Dallas County Reports 325 Additional Positive 2019 Novel Coronavirus (COVID-19) Cases

The City of Duncanville is within Dallas County and Dallas County Health and Human Services is the lead agency in charge of gathering and reporting this information.

As of 2:00 pm September 21, 2020, Dallas County Health and Human Services is reporting a total of 327 additional cases (316 confirmed + 11 probable) of 2019 novel coronavirus (COVID-19). Of the 316 newly reported confirmed cases, all but two were from the month of September. The cumulative confirmed case count in Dallas County is 78,205 including 997 confirmed deaths. The cumulative probable case count in Dallas County is 3,874, including 11 probable deaths from COVID-19.

Of the 316 new reports of positive molecular COVID-19 tests we are reporting today, 177 came through the Texas Department of State Health Services’ (DSHS) electronic laboratory reporting (ELR) system, and two were from August. Please see a provisional breakdown below of these newly reported cases by date of collection:

Month# of positive patients
DSHS Total 177

The additional 2 deaths being reported today include the following:

  • A man in his 50’s who was a resident of the City of Dallas. He had been critically ill in an area hospital, and had underlying high risk health conditions.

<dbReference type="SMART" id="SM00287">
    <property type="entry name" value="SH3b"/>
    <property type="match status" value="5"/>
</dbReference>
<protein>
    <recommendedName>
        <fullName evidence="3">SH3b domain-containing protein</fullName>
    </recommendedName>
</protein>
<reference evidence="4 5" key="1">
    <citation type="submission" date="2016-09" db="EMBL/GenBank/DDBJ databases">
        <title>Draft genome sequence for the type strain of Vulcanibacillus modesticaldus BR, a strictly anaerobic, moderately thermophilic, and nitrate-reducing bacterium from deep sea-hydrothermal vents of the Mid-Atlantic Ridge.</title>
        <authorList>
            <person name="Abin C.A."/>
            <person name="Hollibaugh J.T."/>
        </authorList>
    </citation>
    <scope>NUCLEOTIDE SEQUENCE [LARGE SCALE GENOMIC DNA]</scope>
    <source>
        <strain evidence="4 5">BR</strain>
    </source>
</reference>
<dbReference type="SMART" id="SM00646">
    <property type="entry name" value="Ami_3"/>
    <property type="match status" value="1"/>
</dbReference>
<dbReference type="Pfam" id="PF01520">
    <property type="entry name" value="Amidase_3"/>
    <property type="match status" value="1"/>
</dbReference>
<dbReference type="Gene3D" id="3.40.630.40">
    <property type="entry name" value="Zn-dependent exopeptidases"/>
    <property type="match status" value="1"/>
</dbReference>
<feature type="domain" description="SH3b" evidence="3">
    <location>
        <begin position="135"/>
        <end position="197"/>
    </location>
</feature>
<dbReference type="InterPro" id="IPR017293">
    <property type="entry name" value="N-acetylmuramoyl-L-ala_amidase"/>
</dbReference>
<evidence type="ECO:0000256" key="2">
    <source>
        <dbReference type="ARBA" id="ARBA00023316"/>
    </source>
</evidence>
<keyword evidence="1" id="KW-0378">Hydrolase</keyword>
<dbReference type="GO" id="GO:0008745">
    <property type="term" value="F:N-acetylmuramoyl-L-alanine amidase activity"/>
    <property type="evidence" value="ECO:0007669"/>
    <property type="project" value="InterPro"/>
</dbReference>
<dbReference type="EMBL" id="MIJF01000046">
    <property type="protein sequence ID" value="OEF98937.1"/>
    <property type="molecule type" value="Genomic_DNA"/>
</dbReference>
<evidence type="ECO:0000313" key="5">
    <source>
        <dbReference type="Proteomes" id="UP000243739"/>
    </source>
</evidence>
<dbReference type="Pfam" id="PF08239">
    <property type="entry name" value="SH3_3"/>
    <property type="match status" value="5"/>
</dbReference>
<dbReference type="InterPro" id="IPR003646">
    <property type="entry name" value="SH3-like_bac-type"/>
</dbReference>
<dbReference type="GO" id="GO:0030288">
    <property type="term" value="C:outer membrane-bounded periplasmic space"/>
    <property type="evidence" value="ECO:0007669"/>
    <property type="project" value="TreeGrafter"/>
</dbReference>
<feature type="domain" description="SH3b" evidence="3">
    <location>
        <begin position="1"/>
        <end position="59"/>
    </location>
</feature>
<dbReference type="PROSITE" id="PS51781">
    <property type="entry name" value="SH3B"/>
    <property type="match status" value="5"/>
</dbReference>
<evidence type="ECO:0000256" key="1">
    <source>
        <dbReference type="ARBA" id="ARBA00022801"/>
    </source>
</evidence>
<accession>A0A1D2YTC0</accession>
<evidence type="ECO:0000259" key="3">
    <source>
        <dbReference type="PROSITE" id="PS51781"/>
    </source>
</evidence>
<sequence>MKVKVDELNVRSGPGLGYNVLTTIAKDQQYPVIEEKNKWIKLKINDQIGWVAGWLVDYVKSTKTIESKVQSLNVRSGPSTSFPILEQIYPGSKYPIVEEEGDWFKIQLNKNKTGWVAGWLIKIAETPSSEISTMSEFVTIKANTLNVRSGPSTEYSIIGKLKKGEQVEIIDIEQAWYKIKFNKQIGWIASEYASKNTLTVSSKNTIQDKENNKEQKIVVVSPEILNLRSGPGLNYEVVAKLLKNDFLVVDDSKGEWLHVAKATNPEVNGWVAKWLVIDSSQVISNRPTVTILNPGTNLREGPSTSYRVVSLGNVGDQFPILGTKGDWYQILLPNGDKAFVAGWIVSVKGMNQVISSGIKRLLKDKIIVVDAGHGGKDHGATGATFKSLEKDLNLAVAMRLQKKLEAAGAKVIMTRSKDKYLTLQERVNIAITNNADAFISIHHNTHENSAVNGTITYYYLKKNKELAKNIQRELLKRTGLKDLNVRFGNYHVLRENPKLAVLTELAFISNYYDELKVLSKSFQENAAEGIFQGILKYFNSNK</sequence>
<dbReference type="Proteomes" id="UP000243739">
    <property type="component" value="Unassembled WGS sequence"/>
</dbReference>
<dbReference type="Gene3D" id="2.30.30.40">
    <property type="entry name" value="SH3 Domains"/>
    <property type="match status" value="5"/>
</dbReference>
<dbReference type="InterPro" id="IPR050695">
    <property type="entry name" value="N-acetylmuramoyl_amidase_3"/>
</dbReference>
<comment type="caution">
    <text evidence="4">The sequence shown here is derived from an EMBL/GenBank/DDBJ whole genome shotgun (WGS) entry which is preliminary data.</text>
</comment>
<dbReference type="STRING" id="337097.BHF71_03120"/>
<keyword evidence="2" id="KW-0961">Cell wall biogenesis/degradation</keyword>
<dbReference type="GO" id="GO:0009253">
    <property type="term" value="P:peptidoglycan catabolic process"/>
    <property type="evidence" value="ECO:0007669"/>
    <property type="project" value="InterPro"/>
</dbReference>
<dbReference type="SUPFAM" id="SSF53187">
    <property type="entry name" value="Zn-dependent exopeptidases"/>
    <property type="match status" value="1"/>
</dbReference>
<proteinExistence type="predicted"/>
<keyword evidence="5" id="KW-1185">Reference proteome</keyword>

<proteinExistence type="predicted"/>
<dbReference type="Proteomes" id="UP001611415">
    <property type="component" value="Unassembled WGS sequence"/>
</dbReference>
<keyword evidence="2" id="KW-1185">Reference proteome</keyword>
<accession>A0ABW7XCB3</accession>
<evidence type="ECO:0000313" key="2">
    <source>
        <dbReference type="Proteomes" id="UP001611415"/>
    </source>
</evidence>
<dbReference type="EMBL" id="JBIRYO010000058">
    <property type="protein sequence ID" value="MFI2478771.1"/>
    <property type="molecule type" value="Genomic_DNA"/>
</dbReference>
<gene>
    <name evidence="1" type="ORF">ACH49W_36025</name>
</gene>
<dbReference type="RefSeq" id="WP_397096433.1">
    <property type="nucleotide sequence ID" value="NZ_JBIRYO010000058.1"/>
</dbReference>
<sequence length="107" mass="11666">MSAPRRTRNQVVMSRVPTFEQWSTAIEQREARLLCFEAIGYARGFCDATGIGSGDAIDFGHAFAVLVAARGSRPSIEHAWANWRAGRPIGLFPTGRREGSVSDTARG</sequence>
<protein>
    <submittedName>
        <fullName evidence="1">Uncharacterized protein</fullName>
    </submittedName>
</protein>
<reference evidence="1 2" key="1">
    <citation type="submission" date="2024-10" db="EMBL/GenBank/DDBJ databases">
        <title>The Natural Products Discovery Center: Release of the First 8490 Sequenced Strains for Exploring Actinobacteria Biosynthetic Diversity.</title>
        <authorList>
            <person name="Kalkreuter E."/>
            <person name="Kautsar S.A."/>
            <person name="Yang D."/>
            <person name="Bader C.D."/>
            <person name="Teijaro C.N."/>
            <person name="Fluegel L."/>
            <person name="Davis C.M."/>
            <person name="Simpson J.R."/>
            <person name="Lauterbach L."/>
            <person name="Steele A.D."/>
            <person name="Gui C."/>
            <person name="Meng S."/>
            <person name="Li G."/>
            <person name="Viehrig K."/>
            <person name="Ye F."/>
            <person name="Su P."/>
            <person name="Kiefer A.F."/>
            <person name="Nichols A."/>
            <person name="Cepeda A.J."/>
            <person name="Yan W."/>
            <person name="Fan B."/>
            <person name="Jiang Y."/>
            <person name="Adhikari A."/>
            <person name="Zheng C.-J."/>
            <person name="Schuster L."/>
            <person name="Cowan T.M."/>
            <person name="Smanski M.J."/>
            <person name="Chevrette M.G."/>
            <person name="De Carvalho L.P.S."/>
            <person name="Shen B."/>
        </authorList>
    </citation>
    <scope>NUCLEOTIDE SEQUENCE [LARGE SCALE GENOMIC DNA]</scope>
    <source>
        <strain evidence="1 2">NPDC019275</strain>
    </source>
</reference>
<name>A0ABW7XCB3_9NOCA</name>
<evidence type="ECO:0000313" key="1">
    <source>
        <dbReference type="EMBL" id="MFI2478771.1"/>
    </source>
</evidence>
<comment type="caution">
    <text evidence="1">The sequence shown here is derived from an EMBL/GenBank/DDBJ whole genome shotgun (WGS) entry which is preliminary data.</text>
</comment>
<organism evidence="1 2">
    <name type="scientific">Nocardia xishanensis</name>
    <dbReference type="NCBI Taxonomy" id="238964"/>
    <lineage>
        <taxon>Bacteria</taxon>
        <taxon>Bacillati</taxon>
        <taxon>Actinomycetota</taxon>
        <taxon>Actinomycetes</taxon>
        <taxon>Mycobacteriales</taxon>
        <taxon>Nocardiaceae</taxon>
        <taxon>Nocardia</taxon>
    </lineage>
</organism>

• A woman in her 50’s who was a resident of the City of Dallas. She had been critically ill in an area hospital, and had underlying high risk health conditions.

The provisional 7-day average daily new confirmed and probable cases (by date of test collection) for CDC week 37 was 240, a decrease from the previous daily average of 279 for CDC week 36. The percentage of respiratory specimens testing positive for SARS-CoV-2 remains high with 10.0% of symptomatic patients presenting to area hospitals testing positive in week 37.

A provisional total of 156 confirmed and probable COVID-19 cases were diagnosed in school-aged children (5 to 17 years) during CDC week 37 (week ending 9/12/2020), an increase from the previous week for this age group. The percentage of cases occurring in young adults aged 18 to 22 years has increased to 14% over the past 2 weeks.

Of all confirmed cases requiring hospitalization to date, more than two-thirds have been under 65 years of age. Diabetes has been an underlying high-risk health condition reported in about a third of all hospitalized patients with COVID-19. Of the total confirmed deaths reported to date, about 25% have been associated with longterm care facilities. New cases are being reported as a daily aggregate, with a more detailed summary report updated Tuesdays and Fridays.

Local health experts use hospitalizations, ICU admissions, and ER visits as three of the key indicators in determining the COVID-19 Risk Level (color-coded risk) and corresponding guidelines for activities during our COVID-19 response. Due to weekend reporting, new data will be available on Tuesday, September 22, 2020.